Giving rural Kenya’s smallholder farmers—many of whom are women—the resources they need to improve crop yields, increase profits, and transform their lives.

The Challenge

Across Africa, the majority of farmers are smallholders who oversee small plots of land and rarely produce a surplus beyond their own household consumption. Many of the world’s estimated 500 million smallholder farmers can barely feed their own families, let alone make a profit from their crops.

For the past 50 years, these farmers have been struggling to grow more and healthier food for their families and earn more income from their farms. They face significant challenges that have led to lower yields, including climate change, outdated seeds that are not adapted to withstand today’s pests and tough growing conditions, and a lack of access to new technologies and crop information. These farmers also lack access to finance, and because they live in rural areas, they have trouble getting modern seeds and fertilizers that are usually sold in the cities.

The Alliance for a Green Revolution in Africa (AGRA)

With support from the Bill & Melinda Gates Foundation, the Alliance for a Green Revolution in Africa (AGRA) seeks to address these challenges by investing in programs such as Farm Input Promotions Africa.

Farm Input Promotions Africa supports smallholder farmers by bringing high-quality, modern seeds to rural areas, educating farmers about how to use improved seeds, and selling seeds in smaller packages that farmers can afford. The program also employs agricultural advisors who live in rural villages and serve as a resource for local famers. Not only does this approach help farmers increase their yields and income, it helps create jobs and improve living standards in rural areas.

Impact: Lydia Wambui Karumba and Hellen Wanjuki Nyagah’s Story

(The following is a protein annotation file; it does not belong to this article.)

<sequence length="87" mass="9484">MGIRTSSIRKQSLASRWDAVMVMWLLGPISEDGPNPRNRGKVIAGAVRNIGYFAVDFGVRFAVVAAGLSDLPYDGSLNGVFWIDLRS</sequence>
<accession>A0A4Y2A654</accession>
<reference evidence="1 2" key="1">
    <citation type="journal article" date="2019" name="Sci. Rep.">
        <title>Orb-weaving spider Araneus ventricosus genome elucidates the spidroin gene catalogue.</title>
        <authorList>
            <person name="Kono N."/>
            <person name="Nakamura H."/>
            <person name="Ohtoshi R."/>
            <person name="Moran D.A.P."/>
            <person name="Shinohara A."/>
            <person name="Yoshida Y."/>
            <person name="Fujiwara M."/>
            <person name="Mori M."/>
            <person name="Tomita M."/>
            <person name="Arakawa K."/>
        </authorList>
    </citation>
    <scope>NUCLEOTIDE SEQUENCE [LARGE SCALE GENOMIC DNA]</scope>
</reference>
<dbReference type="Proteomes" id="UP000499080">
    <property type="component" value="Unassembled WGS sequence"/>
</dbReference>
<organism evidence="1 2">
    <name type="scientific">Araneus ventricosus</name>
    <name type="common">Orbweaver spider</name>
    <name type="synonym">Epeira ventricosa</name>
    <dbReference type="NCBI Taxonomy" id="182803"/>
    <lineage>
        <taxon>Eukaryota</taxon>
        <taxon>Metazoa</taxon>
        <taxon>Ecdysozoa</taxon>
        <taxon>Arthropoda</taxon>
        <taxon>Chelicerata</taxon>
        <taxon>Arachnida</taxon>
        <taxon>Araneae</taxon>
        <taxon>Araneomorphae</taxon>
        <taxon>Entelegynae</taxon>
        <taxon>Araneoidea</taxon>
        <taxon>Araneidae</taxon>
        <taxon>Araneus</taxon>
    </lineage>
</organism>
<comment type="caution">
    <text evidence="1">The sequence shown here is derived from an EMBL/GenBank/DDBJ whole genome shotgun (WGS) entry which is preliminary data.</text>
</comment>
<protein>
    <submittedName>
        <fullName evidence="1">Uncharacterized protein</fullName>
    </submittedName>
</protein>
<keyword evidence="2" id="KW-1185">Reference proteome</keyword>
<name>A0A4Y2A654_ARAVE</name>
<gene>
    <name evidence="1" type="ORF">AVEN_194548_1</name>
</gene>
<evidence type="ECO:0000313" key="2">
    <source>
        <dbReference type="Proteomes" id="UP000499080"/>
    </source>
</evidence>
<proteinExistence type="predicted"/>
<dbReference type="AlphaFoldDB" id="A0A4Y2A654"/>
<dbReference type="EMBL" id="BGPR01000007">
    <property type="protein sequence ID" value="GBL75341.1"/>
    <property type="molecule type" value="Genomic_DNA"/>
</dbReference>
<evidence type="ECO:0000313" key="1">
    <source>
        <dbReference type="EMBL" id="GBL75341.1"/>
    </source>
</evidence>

Women smallholder farmers are particularly vulnerable to poverty and hunger, as they often lack equal access to agricultural information, financing, and decision-making power.

Lydia Wambui Karumba of rural Kenya was one of those women. Karumba was farming tomatoes and French beans, but she could not make her farm productive, and the water supply in her village was dangerously low. She struggled to make ends meet for her three children. Desperate, she switched to farming a local variety of maize. Unfortunately, that also proved unfruitful.

Then Hellen Wanjuki Nyagah, a Farm Input Promotions Africa advisor, came to her village and provided improved maize seeds and information on how best to plant them. That year, Karumba had a productive harvest—so productive, in fact, that she was able to build a foundation for a new house. Encouraged by the success of her crop, she used the new seeds that Nyagah brought the next season. “I kept on working hard,” Karumba explained.

After two seasons, she had earned enough to complete her house. The additional income has also helped her children thrive. Her oldest daughter finished secondary school, went to college, and got a job. Karumba’s younger children are following in their sister’s footsteps.

Before she met Nyagah, Karumba didn’t earn any income from maize. Now she earns Kes 69,000 (US$662) per year from maize alone. In addition to maize, she sells tree seedlings, goat milk, and surplus vegetables from her garden. Nyagah was such an instrumental part of helping Karumba and her neighbors that they fondly refer to her as “Mama Caro”, a term of respect that acknowledges her close relationship with the villagers she has helped.

Nyagah said the program has also helped her. “This sustains me, and I am able to continue supporting my farmers,” she said. “Through my work with [Farm Input Promotions Africa], I have been able to buy dairy goats and a water tank.”

The Farm Input Promotions Africa program is employing more than 1,500 advisors in East Africa, and aiming to reach 310,000 smallholder farm families. As a result of this work, and similar programs supported by AGRA, success stories like these will soon be found across Africa.